How much does Amber cost?


Amber is a totally different way to buy electricity.

So we want to make sure that you understand exactly what you can expect to pay.

With Amber we pass through the true wholesale cost of electricity (with no retail markup) with our subscription fee being our only margin for running the business. 


With the wholesale cost of electricity being the generation price of power and the cost of responsibly and reliably getting this power to your home.



This wholesale cost can be split into 2 parts:

1. Real-time wholesale usage charges (¢/kWh costs)
With Amber, the price you pay for electricity is adjusted every 30 minutes based on the current wholesale price. 

Amber’s wholesale price is made up of the following components:

Base wholesale price (Generation Costs) - the direct price we pay the electricity generators for their energy. This price changes every 30 minutes, based on supply & demand.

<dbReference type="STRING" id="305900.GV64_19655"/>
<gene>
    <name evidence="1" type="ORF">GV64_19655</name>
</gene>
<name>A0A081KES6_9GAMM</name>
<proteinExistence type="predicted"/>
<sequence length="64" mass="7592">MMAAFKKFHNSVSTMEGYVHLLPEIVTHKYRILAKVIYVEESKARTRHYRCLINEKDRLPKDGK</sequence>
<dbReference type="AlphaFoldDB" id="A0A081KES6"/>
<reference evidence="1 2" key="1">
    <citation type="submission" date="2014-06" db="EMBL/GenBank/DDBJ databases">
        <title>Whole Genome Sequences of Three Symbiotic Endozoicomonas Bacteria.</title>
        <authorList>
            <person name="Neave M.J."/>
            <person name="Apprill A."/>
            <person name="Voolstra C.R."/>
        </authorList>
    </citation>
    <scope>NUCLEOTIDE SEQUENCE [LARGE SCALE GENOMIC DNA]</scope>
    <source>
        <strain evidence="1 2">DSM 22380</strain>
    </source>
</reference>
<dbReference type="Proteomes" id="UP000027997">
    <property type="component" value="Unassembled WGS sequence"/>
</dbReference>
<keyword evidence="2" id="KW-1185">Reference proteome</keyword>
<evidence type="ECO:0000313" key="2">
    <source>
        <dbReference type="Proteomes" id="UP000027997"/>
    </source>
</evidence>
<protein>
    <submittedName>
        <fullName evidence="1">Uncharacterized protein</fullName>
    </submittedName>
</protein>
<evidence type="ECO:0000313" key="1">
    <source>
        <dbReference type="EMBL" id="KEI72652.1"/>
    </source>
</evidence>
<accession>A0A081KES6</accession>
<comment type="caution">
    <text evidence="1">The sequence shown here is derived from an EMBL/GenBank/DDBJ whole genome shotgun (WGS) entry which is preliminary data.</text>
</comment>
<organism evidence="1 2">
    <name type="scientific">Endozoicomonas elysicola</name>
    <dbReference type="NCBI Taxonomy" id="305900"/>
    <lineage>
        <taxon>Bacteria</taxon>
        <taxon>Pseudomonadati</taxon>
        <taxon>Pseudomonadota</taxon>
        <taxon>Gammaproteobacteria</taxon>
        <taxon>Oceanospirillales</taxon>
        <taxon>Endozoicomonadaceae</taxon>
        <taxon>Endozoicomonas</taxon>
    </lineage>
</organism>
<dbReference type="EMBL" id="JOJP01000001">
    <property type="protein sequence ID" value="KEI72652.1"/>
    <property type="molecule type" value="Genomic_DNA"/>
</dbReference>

Network usage costs (Delivery Costs) - a set price per kWh we must pay to use the poles and wires, and pay the people who maintain them (they’re called your local “network” in energy industry lingo).
Other costs - regulatory compliance costs, carbon offset costs, and a small <1c/kWh hedge used to fund our fair pricing guarantee.

We pass through these wholesale prices at the cost of supplying this power to your home, with no retail markup.

That’s what makes us different.



an example of cost breakdown for a base wholesale price of 10¢/kWh


2. Wholesale daily supply charge (¢/day)
The second part of the Amber price is a fixed daily charge. This includes daily network charges (an additional daily payment for use of the poles and wires) and metering costs.


3. Amber’s monthly subscription fee ($/Month)

Finally, you include Amber's monthly subscription fee. If you're looking for a daily breakdown, take your monthly fee and divide by the number of days in the month.

Solar exports with Amber(¢/kWh)

Amber treats you like a big solar generator, meaning your Feed-in Tariff varies depending on when you export power, and you’ll receive more during summer when wholesale prices are usually higher.

More common questions:

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